DUBAI: Through an open-call competition, Palestinian director Saleh Saadi was selected by MENA-based broadcasting network OSN to film his upcoming six-episode series, “Dyouf” (meaning “guests” in Arabic). 

Saadi submitted his project in response to OSN’s Writer’s Room mentorship program, which was also organized by The Arab Fund for Arts and Culture, that aims to support aspiring filmmakers and writers from the region. 

Originally from the bedouin village of Basmat Tab’un, Saadi has previously created two social-themed short films that dealt with his native Palestine: “Borekas” (2020) and “A’lam” (2022).

 
 
 
 
 
 
 
 
 
 
 
 
 
 
 

A post shared by Saleh Saadi (@_salehsaadi)

The filmmaker says that he did not grow up in an environment that had a film institute, let alone an overall industry, but that didn’t stop his creativity, which began at home with simple means. 

“My family doesn’t have an artistic background. Their focus was to give us a good life, but they used to take pictures of us with a small camera,” Saadi told Arab News. “My siblings would film with a video camera and make little plays. . . I don’t know why it stuck with me.”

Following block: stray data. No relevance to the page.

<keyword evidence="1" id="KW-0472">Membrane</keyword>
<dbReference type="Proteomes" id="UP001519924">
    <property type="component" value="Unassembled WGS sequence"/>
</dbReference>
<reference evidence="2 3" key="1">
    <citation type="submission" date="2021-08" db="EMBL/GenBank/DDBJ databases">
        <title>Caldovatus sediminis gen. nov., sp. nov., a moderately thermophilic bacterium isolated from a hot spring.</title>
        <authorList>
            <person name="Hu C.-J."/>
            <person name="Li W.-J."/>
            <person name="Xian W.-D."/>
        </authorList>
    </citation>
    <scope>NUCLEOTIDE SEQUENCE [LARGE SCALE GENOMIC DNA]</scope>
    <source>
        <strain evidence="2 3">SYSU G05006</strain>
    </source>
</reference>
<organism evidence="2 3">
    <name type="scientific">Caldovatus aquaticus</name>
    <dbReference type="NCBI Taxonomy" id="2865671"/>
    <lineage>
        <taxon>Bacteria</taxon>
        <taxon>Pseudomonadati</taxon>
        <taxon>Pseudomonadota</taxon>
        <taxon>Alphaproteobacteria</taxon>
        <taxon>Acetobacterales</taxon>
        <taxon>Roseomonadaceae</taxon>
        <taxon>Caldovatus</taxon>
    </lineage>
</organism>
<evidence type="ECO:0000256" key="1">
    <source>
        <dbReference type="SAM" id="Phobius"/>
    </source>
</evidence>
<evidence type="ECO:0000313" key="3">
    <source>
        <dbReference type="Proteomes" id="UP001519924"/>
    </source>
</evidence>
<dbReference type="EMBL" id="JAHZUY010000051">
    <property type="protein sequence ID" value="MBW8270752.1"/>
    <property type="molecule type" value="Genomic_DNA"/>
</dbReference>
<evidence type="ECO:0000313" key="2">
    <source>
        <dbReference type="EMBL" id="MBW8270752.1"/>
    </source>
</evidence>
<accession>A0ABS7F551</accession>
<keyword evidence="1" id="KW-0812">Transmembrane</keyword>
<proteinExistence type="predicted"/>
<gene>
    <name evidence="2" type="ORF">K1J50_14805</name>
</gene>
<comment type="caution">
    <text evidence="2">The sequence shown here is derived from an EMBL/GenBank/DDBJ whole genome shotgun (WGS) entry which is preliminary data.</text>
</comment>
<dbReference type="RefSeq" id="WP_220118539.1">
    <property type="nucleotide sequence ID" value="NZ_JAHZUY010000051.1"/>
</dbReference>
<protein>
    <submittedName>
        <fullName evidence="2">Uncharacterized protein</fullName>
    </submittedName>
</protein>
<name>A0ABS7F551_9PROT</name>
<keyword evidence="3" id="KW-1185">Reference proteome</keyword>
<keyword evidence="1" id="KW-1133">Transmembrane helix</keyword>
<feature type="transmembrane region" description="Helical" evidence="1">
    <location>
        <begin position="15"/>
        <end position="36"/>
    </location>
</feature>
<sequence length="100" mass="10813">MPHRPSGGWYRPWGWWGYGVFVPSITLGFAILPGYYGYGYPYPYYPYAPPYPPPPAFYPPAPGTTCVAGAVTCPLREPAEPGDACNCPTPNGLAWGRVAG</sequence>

From a young age, he taught to edit and filmed sketches with his family members, who acted in his creations. “To them it was good fun, but I took it seriously,” he recalls. Saadi grew up “glued to the television set,” watching sitcoms. He also admires the work of notable Palestinian director Elia Suleiman, whose films have been shown at the Cannes Film Festival and the Venice Film Festival.

Saadi’s winning submission “Dyouf,” a dramedy which is in the process of development, centers around the protagonist Shadi, who returns to his homeland after living abroad and feels lonely. His mother has set up a guesthouse that is being frequented by tourists. 

Each episode, delving into the themes of relationships and identities, will focus on one tourist. “Through these guests, we understand the country more. One of the main characters is the country,” Saadi explains. “It shows a certain reality, the day-to-day life and little moments of the day. I think different people will be able to relate to the show in different ways.”